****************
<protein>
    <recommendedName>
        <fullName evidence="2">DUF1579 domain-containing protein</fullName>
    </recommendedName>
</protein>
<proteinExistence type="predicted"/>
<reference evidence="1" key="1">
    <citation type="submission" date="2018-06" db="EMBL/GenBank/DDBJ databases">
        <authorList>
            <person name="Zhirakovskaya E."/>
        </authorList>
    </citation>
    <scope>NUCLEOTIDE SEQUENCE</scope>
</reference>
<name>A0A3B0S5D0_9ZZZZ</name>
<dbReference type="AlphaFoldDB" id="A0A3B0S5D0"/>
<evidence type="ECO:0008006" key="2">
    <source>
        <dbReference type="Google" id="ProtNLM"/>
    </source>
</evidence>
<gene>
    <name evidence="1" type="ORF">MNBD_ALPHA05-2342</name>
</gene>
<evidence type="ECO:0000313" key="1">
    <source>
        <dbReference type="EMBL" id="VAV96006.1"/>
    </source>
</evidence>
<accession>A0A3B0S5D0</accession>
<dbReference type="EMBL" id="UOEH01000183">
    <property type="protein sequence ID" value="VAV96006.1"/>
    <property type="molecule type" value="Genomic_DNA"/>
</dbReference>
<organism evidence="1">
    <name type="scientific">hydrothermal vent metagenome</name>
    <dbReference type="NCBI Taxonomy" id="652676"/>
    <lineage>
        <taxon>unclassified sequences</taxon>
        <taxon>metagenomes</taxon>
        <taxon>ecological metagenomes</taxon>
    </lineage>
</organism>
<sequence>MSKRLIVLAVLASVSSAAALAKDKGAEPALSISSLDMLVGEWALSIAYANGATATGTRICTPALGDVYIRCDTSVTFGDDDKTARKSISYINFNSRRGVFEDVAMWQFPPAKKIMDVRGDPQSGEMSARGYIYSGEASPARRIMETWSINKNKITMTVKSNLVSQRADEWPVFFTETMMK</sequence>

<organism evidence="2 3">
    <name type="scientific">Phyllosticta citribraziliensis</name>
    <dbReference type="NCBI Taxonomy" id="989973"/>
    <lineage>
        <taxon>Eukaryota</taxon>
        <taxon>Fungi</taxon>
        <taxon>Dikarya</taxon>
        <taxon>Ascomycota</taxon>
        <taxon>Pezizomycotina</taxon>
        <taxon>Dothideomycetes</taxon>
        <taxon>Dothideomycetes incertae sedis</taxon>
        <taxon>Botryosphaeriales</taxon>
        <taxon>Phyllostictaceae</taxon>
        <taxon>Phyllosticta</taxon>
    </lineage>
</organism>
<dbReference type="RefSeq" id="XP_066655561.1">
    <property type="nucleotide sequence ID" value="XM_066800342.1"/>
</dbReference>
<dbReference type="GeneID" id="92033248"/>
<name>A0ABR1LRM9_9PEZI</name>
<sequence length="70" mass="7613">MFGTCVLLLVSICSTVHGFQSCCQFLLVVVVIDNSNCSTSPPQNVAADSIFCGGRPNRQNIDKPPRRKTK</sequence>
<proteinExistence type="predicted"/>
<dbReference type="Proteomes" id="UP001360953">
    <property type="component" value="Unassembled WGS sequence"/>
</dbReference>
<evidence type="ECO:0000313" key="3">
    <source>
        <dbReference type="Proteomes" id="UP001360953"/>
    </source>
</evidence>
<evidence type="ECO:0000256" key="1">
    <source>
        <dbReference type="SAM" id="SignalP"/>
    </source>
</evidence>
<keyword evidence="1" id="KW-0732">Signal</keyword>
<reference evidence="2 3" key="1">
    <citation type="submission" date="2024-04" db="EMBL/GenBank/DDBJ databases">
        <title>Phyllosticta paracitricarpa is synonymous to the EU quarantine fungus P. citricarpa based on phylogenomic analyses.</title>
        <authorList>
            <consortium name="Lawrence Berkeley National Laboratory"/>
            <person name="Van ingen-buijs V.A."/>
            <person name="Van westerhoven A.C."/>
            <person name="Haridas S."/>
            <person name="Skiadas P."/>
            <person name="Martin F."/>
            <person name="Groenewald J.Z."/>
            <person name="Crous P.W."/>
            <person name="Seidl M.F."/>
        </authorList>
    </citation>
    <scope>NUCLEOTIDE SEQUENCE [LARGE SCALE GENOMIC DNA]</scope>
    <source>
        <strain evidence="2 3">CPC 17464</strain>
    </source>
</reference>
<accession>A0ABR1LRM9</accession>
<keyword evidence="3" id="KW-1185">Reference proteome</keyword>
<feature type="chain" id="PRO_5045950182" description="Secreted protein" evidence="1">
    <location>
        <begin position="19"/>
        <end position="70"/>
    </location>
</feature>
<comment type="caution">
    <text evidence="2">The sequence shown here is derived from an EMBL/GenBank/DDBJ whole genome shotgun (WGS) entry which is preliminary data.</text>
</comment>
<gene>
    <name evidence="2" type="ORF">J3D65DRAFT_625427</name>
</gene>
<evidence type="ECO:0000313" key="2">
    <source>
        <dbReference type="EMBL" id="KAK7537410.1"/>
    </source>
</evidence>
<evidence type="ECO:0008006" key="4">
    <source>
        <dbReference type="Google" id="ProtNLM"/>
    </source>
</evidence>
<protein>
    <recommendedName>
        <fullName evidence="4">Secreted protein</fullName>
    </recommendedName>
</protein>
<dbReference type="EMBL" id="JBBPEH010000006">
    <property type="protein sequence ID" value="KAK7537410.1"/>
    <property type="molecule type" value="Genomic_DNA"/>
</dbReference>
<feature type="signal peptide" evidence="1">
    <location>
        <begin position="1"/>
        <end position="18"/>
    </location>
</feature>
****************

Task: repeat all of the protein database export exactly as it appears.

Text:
<protein>
    <recommendedName>
        <fullName evidence="2">DUF1579 domain-containing protein</fullName>
    </recommendedName>
</protein>
<proteinExistence type="predicted"/>
<reference evidence="1" key="1">
    <citation type="submission" date="2018-06" db="EMBL/GenBank/DDBJ databases">
        <authorList>
            <person name="Zhirakovskaya E."/>
        </authorList>
    </citation>
    <scope>NUCLEOTIDE SEQUENCE</scope>
</reference>
<name>A0A3B0S5D0_9ZZZZ</name>
<dbReference type="AlphaFoldDB" id="A0A3B0S5D0"/>
<evidence type="ECO:0008006" key="2">
    <source>
        <dbReference type="Google" id="ProtNLM"/>
    </source>
</evidence>
<gene>
    <name evidence="1" type="ORF">MNBD_ALPHA05-2342</name>
</gene>
<evidence type="ECO:0000313" key="1">
    <source>
        <dbReference type="EMBL" id="VAV96006.1"/>
    </source>
</evidence>
<accession>A0A3B0S5D0</accession>
<dbReference type="EMBL" id="UOEH01000183">
    <property type="protein sequence ID" value="VAV96006.1"/>
    <property type="molecule type" value="Genomic_DNA"/>
</dbReference>
<organism evidence="1">
    <name type="scientific">hydrothermal vent metagenome</name>
    <dbReference type="NCBI Taxonomy" id="652676"/>
    <lineage>
        <taxon>unclassified sequences</taxon>
        <taxon>metagenomes</taxon>
        <taxon>ecological metagenomes</taxon>
    </lineage>
</organism>
<sequence>MSKRLIVLAVLASVSSAAALAKDKGAEPALSISSLDMLVGEWALSIAYANGATATGTRICTPALGDVYIRCDTSVTFGDDDKTARKSISYINFNSRRGVFEDVAMWQFPPAKKIMDVRGDPQSGEMSARGYIYSGEASPARRIMETWSINKNKITMTVKSNLVSQRADEWPVFFTETMMK</sequence>

<organism evidence="2 3">
    <name type="scientific">Phyllosticta citribraziliensis</name>
    <dbReference type="NCBI Taxonomy" id="989973"/>
    <lineage>
        <taxon>Eukaryota</taxon>
        <taxon>Fungi</taxon>
        <taxon>Dikarya</taxon>
        <taxon>Ascomycota</taxon>
        <taxon>Pezizomycotina</taxon>
        <taxon>Dothideomycetes</taxon>
        <taxon>Dothideomycetes incertae sedis</taxon>
        <taxon>Botryosphaeriales</taxon>
        <taxon>Phyllostictaceae</taxon>
        <taxon>Phyllosticta</taxon>
    </lineage>
</organism>
<dbReference type="RefSeq" id="XP_066655561.1">
    <property type="nucleotide sequence ID" value="XM_066800342.1"/>
</dbReference>
<dbReference type="GeneID" id="92033248"/>
<name>A0ABR1LRM9_9PEZI</name>
<sequence length="70" mass="7613">MFGTCVLLLVSICSTVHGFQSCCQFLLVVVVIDNSNCSTSPPQNVAADSIFCGGRPNRQNIDKPPRRKTK</sequence>
<proteinExistence type="predicted"/>
<dbReference type="Proteomes" id="UP001360953">
    <property type="component" value="Unassembled WGS sequence"/>
</dbReference>
<evidence type="ECO:0000313" key="3">
    <source>
        <dbReference type="Proteomes" id="UP001360953"/>
    </source>
</evidence>
<evidence type="ECO:0000256" key="1">
    <source>
        <dbReference type="SAM" id="SignalP"/>
    </source>
</evidence>
<keyword evidence="1" id="KW-0732">Signal</keyword>
<reference evidence="2 3" key="1">
    <citation type="submission" date="2024-04" db="EMBL/GenBank/DDBJ databases">
        <title>Phyllosticta paracitricarpa is synonymous to the EU quarantine fungus P. citricarpa based on phylogenomic analyses.</title>
        <authorList>
            <consortium name="Lawrence Berkeley National Laboratory"/>
            <person name="Van ingen-buijs V.A."/>
            <person name="Van westerhoven A.C."/>
            <person name="Haridas S."/>
            <person name="Skiadas P."/>
            <person name="Martin F."/>
            <person name="Groenewald J.Z."/>
            <person name="Crous P.W."/>
            <person name="Seidl M.F."/>
        </authorList>
    </citation>
    <scope>NUCLEOTIDE SEQUENCE [LARGE SCALE GENOMIC DNA]</scope>
    <source>
        <strain evidence="2 3">CPC 17464</strain>
    </source>
</reference>
<accession>A0ABR1LRM9</accession>
<keyword evidence="3" id="KW-1185">Reference proteome</keyword>
<feature type="chain" id="PRO_5045950182" description="Secreted protein" evidence="1">
    <location>
        <begin position="19"/>
        <end position="70"/>
    </location>
</feature>
<comment type="caution">
    <text evidence="2">The sequence shown here is derived from an EMBL/GenBank/DDBJ whole genome shotgun (WGS) entry which is preliminary data.</text>
</comment>
<gene>
    <name evidence="2" type="ORF">J3D65DRAFT_625427</name>
</gene>
<evidence type="ECO:0000313" key="2">
    <source>
        <dbReference type="EMBL" id="KAK7537410.1"/>
    </source>
</evidence>
<evidence type="ECO:0008006" key="4">
    <source>
        <dbReference type="Google" id="ProtNLM"/>
    </source>
</evidence>
<protein>
    <recommendedName>
        <fullName evidence="4">Secreted protein</fullName>
    </recommendedName>
</protein>
<dbReference type="EMBL" id="JBBPEH010000006">
    <property type="protein sequence ID" value="KAK7537410.1"/>
    <property type="molecule type" value="Genomic_DNA"/>
</dbReference>
<feature type="signal peptide" evidence="1">
    <location>
        <begin position="1"/>
        <end position="18"/>
    </location>
</feature>